Magazine article Geographical


Magazine article Geographical


Article excerpt

Lying in the Indian Ocean, Madagascar is the world's fourth largest island. The large central plateau drops down precipitously to the east, through forested cliffs, to the coast. In the west, gentler plains give way to fertile plains. A former French colony, the island gained independence in 1960. Eighteen years of radical socialism under Didier Ratsiraka followed. Madagascar is now a multiparty democracy struggling to rebuild an economy based on agriculture.


The extensive domestic air network makes up for the inadequate road and rail systems. Many roads are impassable during the rains.


With 5,000 kilometres of unspoilt tropical beaches, and a unique flora and fauna, Madagascar has enormous tourism potential. However, while the sector is now an important foreign exchange earner, it is underdeveloped.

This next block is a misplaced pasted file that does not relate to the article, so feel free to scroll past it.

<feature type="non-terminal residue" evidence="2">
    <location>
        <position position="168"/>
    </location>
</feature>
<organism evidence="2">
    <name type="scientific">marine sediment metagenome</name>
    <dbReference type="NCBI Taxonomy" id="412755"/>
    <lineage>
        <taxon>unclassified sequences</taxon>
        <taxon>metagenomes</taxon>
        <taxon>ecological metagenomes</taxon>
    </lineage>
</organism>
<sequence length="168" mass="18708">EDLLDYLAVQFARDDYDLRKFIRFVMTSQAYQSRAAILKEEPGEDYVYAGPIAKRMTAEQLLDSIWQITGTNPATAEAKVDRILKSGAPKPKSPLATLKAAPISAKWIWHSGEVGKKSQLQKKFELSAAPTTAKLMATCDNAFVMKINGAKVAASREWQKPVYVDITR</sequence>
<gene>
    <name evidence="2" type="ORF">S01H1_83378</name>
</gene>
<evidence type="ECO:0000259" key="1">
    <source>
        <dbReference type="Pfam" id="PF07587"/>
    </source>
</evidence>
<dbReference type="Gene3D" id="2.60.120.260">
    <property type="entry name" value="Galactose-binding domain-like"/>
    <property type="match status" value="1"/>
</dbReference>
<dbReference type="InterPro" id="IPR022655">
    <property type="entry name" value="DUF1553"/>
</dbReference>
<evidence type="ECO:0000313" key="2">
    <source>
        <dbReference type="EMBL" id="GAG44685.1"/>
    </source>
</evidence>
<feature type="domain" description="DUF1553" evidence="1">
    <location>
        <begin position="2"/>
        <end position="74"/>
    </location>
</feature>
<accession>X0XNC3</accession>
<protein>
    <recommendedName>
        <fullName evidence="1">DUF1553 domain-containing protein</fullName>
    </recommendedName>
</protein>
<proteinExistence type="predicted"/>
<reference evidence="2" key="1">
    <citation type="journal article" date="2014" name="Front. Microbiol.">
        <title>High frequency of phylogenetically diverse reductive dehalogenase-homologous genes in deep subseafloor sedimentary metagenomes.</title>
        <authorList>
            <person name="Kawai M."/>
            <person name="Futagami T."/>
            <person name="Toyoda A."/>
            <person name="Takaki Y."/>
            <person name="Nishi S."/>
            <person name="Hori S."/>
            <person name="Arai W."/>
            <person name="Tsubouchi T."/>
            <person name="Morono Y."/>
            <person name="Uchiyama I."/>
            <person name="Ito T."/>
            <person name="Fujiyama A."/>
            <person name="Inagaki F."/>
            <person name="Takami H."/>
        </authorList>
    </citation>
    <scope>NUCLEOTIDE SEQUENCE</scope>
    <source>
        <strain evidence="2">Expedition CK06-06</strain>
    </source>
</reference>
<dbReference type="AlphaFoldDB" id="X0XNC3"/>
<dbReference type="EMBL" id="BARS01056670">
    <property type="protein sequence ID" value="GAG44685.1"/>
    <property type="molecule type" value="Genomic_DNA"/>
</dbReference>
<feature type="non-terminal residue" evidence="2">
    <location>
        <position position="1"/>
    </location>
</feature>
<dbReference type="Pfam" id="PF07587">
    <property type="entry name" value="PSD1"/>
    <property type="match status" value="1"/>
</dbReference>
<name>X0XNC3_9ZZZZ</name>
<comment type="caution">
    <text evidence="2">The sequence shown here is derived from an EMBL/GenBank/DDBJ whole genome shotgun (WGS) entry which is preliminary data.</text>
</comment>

The Malagasy are mainly Malay-Indonesian in origin. Their ancestors migrated across the Indian Ocean from the first century AD. African migrants later arrived from mainland Africa. The main ethnic division is between the peoples of the central plateau and the coast. The plateau Merina are of more pronounced Malay extraction and were the island's historic rulers: they remain the social elite.


In 1993, 18-year de facto one-party rule ended with election victory for the Forces Vives opposition coalition. However, within three years, the coalition was in disarray, and President Albert Zafy was impeached by the National Assembly. Former head of state Didier Ratsiraka won fresh presidential elections, and was sworn in in February 1997.

World Affairs

Once close ties with Moscow and North Korea have waned since the late 1980s, as Madagascar's relations with its main Western trading partners have improved. It has also reestablished ties with South Africa. In 1994, Madagascar joined the Common Market for Eastern and Southern Africa.


France is the top bilateral donor. The main multilateral donors are the EU and the World Bank. …

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